Anthony J. Topazi
Chief Engineer of the Little Company That Could
Inducted in 2009
From Alabama Power co-op student to Mississippi Power president and chief executive officer, Anthony J. Topazi has been a Southern Company man whose practice of its corporate mission inspired workers restoring electrical service to Mississippians devastated by Hurricane Katrina to turn a date with terrible connotations into one of hope for the future. His team exceeded his challenge to complete the work in 13 days by restoring service to all in just 12 days. So remarkable was this relatively small company’s ability to respond in the face of the disaster that USA Today ran a cover story, “The Little Company That Could,” about the efforts of Topazi and his colleagues.
It would seem that the whole of Topazi’s career has been in preparation for the challenges presented by Katrina’s destruction. He held a number of positions at Alabama Power, including Western Division vice president. While there, he served as chairman of the Tuscaloosa County Industrial Development Authority and had a primary role in recruiting the first Mercedes-Benz automotive assembly plant outside of Germany to the state, a move that jump-started that industry in Alabama. This experience would serve him well in his efforts to lead the rebuilding of the Mississippi Gulf Coast in the years after Katrina.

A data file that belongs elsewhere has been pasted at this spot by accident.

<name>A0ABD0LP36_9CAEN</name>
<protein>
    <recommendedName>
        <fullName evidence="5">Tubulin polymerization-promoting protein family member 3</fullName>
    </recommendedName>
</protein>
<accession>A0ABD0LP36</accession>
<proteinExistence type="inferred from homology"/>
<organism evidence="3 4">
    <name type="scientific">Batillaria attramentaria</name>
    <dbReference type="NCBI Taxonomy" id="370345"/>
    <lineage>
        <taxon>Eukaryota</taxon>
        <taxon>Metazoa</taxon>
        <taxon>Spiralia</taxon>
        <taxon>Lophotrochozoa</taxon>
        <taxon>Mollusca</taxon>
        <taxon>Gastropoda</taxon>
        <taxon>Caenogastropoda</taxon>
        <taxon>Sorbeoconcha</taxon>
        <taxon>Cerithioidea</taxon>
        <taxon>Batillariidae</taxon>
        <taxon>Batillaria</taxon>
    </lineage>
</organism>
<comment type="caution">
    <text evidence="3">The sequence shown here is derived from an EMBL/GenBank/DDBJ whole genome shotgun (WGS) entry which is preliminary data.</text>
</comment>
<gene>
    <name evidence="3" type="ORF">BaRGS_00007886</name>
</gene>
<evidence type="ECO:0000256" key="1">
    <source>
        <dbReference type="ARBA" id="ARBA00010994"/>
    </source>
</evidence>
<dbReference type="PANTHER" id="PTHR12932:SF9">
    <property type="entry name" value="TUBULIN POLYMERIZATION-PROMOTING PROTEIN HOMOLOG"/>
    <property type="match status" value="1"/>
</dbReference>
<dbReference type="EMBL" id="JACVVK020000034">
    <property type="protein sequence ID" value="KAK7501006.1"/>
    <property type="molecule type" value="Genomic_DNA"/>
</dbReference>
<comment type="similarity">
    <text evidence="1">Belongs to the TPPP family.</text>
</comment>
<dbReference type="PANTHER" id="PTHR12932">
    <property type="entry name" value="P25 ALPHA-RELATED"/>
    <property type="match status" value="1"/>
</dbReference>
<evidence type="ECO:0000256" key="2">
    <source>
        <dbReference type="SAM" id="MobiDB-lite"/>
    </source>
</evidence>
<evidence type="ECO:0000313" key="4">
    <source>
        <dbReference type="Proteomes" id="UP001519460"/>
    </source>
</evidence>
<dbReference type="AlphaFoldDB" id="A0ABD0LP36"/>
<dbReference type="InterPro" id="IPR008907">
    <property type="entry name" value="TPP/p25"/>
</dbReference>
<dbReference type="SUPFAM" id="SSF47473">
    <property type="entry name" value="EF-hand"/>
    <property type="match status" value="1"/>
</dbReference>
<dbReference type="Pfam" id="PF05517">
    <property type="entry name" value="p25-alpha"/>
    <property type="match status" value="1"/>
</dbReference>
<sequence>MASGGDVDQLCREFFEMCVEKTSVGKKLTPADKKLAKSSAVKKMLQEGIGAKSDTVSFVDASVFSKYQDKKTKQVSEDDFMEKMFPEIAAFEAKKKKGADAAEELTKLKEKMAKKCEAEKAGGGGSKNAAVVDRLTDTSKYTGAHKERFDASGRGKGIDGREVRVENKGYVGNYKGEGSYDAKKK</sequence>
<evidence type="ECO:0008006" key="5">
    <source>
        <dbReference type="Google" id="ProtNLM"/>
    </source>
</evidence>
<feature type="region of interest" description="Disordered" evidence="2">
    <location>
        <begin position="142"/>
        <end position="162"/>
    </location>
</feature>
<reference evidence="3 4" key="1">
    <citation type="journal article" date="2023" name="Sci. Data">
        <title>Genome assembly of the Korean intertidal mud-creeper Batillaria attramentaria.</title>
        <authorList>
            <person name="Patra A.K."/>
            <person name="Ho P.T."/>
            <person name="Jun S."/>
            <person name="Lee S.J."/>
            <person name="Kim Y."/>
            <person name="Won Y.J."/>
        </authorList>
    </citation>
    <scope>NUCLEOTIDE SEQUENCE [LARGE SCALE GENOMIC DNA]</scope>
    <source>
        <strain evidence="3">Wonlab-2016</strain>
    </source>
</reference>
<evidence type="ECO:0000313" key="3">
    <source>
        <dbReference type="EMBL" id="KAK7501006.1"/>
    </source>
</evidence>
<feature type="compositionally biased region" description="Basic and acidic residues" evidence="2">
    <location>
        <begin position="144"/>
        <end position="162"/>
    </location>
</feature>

In January 2004, Topazi assumed leadership at Mississippi Power and turned his focus on Mississippi. He was immediately tapped by Gov. Haley Barbour to serve as chair of the newly created organization Momentum Mississippi, a public-private partnership designed to address the state’s long-term economic development needs.
Following Katrina, while serving as vice chair of the Governor’s Commission on Recovery, Rebuilding, and Renewal, Topazi realized that the organizations then in existence were not adequate to deal with the issues facing the post-Katrina business community. To help the hurricane-devastated area rebuild, Topazi spearheaded the formation of the Gulf Coast Business Council, an organization of 230-plus business and community leaders in the three coastal counties. As its chairman, he led the development of the council’s mission to address the critical public policy issues facing the coast through research and a unified business voice in the areas of affordable housing, education, economic development, land use, tourism, and transportation. “We don’t have time to be reactive,” Topazi said. “When we go to elected officials, we must have the facts and solutions to problems.”
Through the Council, Topazi saw the need for, led the creation of, and chaired the Gulf Coast Renaissance Corp., a nonprofit devoted to developing affordable housing and providing down-payment assistance for the area’s workers. In less than two years, he has raised $67 million of capital to carry out its mission. On behalf of the thousands of Boys and Girls Clubs children, Topazi has successfully led a $17 million capital campaign to replace all the organization’s buildings lost in 2005.
A Birmingham native, Topazi is an Auburn University electrical engineering graduate and a member of its Alumni Engineering Council. He and his wife, Patsy, have two sons, Michael and Christopher, and a granddaughter, Evelyn. They are members of St. Thomas Catholic Church in Gulfport, Mississippi.